Pearl coating inspires tougher ceramics

design for more durable ceramics

The arrangement of microplates in natural materials (left) gave scientists a blueprint for designing more durable ceramics (right), which have plates with similar sizes, 10-micrometer edges, and organization.

Sylvain Deville, Florian Bouville

A material called mother of pearl, or nacre, has inspired the design of more durable, less brittle ceramics.

Nacre, which naturally coats pearls, is made of neatly stacked microplates. Researchers forced ceramic plates of aluminum oxide to grow in a similar pattern and added aluminum oxide nanoparticles to bind them.

The resulting ceramics were stiff and tough and could withstand temperatures of up to 600° Celsius, the researchers report March 23 in Nature Materials. The more durable materials, and the process to make them, could be useful in energy and transportation applications, the scientists say.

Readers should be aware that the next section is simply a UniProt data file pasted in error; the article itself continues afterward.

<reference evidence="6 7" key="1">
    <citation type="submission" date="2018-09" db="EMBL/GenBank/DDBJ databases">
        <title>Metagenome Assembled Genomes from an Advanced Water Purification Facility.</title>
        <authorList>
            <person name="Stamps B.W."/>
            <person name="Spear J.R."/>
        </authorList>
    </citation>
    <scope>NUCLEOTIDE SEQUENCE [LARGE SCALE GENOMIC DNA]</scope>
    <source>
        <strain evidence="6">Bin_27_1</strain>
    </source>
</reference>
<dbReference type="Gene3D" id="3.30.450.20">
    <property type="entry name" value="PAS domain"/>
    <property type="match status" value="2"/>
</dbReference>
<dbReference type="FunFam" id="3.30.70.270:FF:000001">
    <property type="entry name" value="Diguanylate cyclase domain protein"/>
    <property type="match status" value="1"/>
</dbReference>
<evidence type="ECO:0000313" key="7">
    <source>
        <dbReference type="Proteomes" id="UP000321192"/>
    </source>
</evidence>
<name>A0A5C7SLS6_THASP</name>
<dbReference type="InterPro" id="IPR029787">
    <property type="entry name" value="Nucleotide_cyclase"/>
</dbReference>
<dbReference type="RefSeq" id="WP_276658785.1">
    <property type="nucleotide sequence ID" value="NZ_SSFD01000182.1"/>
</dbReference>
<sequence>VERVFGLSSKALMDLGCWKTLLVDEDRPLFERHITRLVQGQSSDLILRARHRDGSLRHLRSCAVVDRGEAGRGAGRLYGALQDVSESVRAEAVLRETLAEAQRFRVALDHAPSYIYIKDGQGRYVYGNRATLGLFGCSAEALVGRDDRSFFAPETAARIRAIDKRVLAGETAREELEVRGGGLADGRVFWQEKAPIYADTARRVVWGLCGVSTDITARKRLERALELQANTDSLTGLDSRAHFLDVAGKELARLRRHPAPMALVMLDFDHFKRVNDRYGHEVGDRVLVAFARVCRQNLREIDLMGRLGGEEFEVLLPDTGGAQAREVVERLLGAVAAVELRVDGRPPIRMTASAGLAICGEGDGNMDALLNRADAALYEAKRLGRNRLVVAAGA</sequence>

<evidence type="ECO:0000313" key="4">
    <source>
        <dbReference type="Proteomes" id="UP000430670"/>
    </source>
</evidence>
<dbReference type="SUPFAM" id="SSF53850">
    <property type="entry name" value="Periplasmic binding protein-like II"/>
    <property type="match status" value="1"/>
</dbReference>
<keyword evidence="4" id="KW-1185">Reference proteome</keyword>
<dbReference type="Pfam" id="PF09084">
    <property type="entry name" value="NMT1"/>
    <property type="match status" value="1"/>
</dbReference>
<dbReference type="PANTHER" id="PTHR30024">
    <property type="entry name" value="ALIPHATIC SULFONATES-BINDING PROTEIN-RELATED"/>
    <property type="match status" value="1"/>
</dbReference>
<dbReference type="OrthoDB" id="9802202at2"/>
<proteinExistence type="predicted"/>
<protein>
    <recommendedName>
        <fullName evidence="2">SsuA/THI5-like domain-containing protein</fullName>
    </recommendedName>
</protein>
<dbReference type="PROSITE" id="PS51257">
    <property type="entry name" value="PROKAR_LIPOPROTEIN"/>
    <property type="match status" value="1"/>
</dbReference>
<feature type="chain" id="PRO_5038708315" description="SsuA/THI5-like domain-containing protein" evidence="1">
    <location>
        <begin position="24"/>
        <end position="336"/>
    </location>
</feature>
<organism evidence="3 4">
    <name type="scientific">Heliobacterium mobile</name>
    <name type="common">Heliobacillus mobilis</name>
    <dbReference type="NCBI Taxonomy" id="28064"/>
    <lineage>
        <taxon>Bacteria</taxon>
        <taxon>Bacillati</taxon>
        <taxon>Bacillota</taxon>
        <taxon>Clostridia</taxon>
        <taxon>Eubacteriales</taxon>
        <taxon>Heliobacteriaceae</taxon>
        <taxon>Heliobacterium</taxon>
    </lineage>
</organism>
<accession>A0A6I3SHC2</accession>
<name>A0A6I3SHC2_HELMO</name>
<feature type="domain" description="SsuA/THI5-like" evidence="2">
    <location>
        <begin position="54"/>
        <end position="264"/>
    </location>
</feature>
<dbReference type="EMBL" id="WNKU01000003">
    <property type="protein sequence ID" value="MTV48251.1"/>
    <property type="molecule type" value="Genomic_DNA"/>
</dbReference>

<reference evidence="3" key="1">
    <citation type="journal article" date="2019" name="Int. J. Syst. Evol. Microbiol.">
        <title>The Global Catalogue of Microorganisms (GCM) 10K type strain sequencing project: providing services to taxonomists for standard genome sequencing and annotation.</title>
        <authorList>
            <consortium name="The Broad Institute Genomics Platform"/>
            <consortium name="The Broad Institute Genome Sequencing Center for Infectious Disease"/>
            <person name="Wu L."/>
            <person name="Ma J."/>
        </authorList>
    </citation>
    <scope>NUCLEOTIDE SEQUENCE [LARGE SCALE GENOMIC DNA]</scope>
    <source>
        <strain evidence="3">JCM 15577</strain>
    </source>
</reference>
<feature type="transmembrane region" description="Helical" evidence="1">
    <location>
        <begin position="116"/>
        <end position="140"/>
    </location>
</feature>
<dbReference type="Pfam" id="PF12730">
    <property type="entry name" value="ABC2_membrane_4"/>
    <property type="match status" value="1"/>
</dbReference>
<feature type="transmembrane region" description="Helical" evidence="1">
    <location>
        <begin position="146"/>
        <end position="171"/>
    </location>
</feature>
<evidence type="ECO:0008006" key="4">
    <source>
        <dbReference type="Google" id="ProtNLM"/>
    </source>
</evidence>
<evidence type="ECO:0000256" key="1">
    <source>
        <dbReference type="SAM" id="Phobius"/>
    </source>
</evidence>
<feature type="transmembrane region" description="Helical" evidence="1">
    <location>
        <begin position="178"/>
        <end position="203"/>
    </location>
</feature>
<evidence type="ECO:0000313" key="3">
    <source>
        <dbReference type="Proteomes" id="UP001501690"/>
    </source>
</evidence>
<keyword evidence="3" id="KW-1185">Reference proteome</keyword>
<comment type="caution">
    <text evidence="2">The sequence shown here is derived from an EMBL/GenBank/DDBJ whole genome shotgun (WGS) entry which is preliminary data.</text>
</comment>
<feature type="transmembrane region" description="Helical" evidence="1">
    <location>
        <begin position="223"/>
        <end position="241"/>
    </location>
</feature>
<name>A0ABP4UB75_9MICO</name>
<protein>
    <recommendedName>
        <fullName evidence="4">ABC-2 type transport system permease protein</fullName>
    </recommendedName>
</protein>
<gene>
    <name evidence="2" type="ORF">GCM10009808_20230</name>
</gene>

photo of Ashley Yeager

Ashley Yeager is the associate news editor at Science News. She has worked at The Scientist, the Simons Foundation, Duke University and the W.M. Keck Observatory, and was the web producer for Science News from 2013 to 2015. She has a bachelor’s degree in journalism from the University of Tennessee, Knoxville, and a master’s degree in science writing from MIT.

More Stories from Science News on Materials Science

From the Nature Index

Paid Content